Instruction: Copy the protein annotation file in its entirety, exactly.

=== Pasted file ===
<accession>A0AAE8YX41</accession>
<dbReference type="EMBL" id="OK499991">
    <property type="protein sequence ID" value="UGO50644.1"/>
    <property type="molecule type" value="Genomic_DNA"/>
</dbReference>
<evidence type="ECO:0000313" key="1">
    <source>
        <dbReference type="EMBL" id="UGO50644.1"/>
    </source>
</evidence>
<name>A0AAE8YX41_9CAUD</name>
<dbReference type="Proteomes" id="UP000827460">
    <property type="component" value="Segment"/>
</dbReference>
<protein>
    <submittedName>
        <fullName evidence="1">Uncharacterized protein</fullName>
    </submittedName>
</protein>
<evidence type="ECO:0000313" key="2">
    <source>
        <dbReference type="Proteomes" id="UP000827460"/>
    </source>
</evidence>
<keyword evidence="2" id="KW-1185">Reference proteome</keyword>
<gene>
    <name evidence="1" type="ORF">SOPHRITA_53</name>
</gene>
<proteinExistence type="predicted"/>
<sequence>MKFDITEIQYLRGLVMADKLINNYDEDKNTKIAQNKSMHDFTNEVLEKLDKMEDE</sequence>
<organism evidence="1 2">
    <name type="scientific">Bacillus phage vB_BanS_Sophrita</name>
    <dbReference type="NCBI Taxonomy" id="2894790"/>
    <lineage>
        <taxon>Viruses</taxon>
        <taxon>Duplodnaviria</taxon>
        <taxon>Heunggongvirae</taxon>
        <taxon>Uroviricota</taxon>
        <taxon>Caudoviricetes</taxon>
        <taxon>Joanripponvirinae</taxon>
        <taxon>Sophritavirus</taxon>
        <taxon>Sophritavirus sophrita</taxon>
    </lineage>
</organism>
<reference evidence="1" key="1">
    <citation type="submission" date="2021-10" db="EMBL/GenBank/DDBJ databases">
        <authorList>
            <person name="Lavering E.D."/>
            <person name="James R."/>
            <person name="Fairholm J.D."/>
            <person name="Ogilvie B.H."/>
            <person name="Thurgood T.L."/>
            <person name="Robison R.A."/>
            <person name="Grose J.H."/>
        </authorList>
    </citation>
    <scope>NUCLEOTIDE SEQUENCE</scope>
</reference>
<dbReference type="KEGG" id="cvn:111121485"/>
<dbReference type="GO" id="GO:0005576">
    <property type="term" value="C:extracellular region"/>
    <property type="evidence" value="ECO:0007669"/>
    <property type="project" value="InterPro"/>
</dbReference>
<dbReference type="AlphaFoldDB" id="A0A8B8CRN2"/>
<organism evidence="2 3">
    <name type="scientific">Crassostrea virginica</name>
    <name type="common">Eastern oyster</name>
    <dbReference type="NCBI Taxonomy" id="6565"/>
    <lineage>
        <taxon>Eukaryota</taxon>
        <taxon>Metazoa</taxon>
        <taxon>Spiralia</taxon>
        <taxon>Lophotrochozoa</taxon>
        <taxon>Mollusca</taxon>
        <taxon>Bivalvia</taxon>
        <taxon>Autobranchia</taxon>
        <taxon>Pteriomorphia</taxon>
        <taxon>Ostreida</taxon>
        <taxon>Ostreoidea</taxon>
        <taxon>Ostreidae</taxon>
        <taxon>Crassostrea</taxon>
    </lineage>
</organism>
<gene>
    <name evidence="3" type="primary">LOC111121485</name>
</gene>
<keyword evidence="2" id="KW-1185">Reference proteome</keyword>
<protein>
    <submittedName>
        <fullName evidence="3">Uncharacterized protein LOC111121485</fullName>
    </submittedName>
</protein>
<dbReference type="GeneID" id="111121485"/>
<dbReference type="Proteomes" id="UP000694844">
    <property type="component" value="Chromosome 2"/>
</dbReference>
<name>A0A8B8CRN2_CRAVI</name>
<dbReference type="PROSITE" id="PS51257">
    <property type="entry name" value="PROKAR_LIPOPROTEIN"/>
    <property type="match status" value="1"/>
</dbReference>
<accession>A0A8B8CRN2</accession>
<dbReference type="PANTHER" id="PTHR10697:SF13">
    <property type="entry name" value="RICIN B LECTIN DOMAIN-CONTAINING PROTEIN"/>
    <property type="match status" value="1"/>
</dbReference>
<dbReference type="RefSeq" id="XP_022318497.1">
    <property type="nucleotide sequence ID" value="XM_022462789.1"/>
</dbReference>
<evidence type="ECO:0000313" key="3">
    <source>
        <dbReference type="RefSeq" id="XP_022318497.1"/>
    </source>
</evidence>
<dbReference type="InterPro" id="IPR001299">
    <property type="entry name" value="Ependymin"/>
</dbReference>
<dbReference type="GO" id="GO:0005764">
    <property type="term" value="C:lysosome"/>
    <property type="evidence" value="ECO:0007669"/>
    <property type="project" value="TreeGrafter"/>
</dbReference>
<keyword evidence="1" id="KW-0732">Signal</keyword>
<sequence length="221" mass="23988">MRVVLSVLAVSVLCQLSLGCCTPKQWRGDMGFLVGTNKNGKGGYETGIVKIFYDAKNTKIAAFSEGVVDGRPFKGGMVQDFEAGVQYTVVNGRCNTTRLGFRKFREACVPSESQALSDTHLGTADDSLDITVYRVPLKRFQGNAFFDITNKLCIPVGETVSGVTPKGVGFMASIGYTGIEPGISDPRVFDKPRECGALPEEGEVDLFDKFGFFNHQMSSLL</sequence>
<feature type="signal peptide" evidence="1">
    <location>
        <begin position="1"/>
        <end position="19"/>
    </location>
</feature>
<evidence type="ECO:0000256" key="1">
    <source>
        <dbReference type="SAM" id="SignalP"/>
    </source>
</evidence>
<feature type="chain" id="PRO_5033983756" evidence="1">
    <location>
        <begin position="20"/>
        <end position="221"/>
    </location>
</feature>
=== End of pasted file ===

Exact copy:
<accession>A0AAE8YX41</accession>
<dbReference type="EMBL" id="OK499991">
    <property type="protein sequence ID" value="UGO50644.1"/>
    <property type="molecule type" value="Genomic_DNA"/>
</dbReference>
<evidence type="ECO:0000313" key="1">
    <source>
        <dbReference type="EMBL" id="UGO50644.1"/>
    </source>
</evidence>
<name>A0AAE8YX41_9CAUD</name>
<dbReference type="Proteomes" id="UP000827460">
    <property type="component" value="Segment"/>
</dbReference>
<protein>
    <submittedName>
        <fullName evidence="1">Uncharacterized protein</fullName>
    </submittedName>
</protein>
<evidence type="ECO:0000313" key="2">
    <source>
        <dbReference type="Proteomes" id="UP000827460"/>
    </source>
</evidence>
<keyword evidence="2" id="KW-1185">Reference proteome</keyword>
<gene>
    <name evidence="1" type="ORF">SOPHRITA_53</name>
</gene>
<proteinExistence type="predicted"/>
<sequence>MKFDITEIQYLRGLVMADKLINNYDEDKNTKIAQNKSMHDFTNEVLEKLDKMEDE</sequence>
<organism evidence="1 2">
    <name type="scientific">Bacillus phage vB_BanS_Sophrita</name>
    <dbReference type="NCBI Taxonomy" id="2894790"/>
    <lineage>
        <taxon>Viruses</taxon>
        <taxon>Duplodnaviria</taxon>
        <taxon>Heunggongvirae</taxon>
        <taxon>Uroviricota</taxon>
        <taxon>Caudoviricetes</taxon>
        <taxon>Joanripponvirinae</taxon>
        <taxon>Sophritavirus</taxon>
        <taxon>Sophritavirus sophrita</taxon>
    </lineage>
</organism>
<reference evidence="1" key="1">
    <citation type="submission" date="2021-10" db="EMBL/GenBank/DDBJ databases">
        <authorList>
            <person name="Lavering E.D."/>
            <person name="James R."/>
            <person name="Fairholm J.D."/>
            <person name="Ogilvie B.H."/>
            <person name="Thurgood T.L."/>
            <person name="Robison R.A."/>
            <person name="Grose J.H."/>
        </authorList>
    </citation>
    <scope>NUCLEOTIDE SEQUENCE</scope>
</reference>
<dbReference type="KEGG" id="cvn:111121485"/>
<dbReference type="GO" id="GO:0005576">
    <property type="term" value="C:extracellular region"/>
    <property type="evidence" value="ECO:0007669"/>
    <property type="project" value="InterPro"/>
</dbReference>
<dbReference type="AlphaFoldDB" id="A0A8B8CRN2"/>
<organism evidence="2 3">
    <name type="scientific">Crassostrea virginica</name>
    <name type="common">Eastern oyster</name>
    <dbReference type="NCBI Taxonomy" id="6565"/>
    <lineage>
        <taxon>Eukaryota</taxon>
        <taxon>Metazoa</taxon>
        <taxon>Spiralia</taxon>
        <taxon>Lophotrochozoa</taxon>
        <taxon>Mollusca</taxon>
        <taxon>Bivalvia</taxon>
        <taxon>Autobranchia</taxon>
        <taxon>Pteriomorphia</taxon>
        <taxon>Ostreida</taxon>
        <taxon>Ostreoidea</taxon>
        <taxon>Ostreidae</taxon>
        <taxon>Crassostrea</taxon>
    </lineage>
</organism>
<gene>
    <name evidence="3" type="primary">LOC111121485</name>
</gene>
<keyword evidence="2" id="KW-1185">Reference proteome</keyword>
<protein>
    <submittedName>
        <fullName evidence="3">Uncharacterized protein LOC111121485</fullName>
    </submittedName>
</protein>
<dbReference type="GeneID" id="111121485"/>
<dbReference type="Proteomes" id="UP000694844">
    <property type="component" value="Chromosome 2"/>
</dbReference>
<name>A0A8B8CRN2_CRAVI</name>
<dbReference type="PROSITE" id="PS51257">
    <property type="entry name" value="PROKAR_LIPOPROTEIN"/>
    <property type="match status" value="1"/>
</dbReference>
<accession>A0A8B8CRN2</accession>
<dbReference type="PANTHER" id="PTHR10697:SF13">
    <property type="entry name" value="RICIN B LECTIN DOMAIN-CONTAINING PROTEIN"/>
    <property type="match status" value="1"/>
</dbReference>
<dbReference type="RefSeq" id="XP_022318497.1">
    <property type="nucleotide sequence ID" value="XM_022462789.1"/>
</dbReference>
<evidence type="ECO:0000313" key="3">
    <source>
        <dbReference type="RefSeq" id="XP_022318497.1"/>
    </source>
</evidence>
<dbReference type="InterPro" id="IPR001299">
    <property type="entry name" value="Ependymin"/>
</dbReference>
<dbReference type="GO" id="GO:0005764">
    <property type="term" value="C:lysosome"/>
    <property type="evidence" value="ECO:0007669"/>
    <property type="project" value="TreeGrafter"/>
</dbReference>
<keyword evidence="1" id="KW-0732">Signal</keyword>
<sequence length="221" mass="23988">MRVVLSVLAVSVLCQLSLGCCTPKQWRGDMGFLVGTNKNGKGGYETGIVKIFYDAKNTKIAAFSEGVVDGRPFKGGMVQDFEAGVQYTVVNGRCNTTRLGFRKFREACVPSESQALSDTHLGTADDSLDITVYRVPLKRFQGNAFFDITNKLCIPVGETVSGVTPKGVGFMASIGYTGIEPGISDPRVFDKPRECGALPEEGEVDLFDKFGFFNHQMSSLL</sequence>
<feature type="signal peptide" evidence="1">
    <location>
        <begin position="1"/>
        <end position="19"/>
    </location>
</feature>
<evidence type="ECO:0000256" key="1">
    <source>
        <dbReference type="SAM" id="SignalP"/>
    </source>
</evidence>
<feature type="chain" id="PRO_5033983756" evidence="1">
    <location>
        <begin position="20"/>
        <end position="221"/>
    </location>
</feature>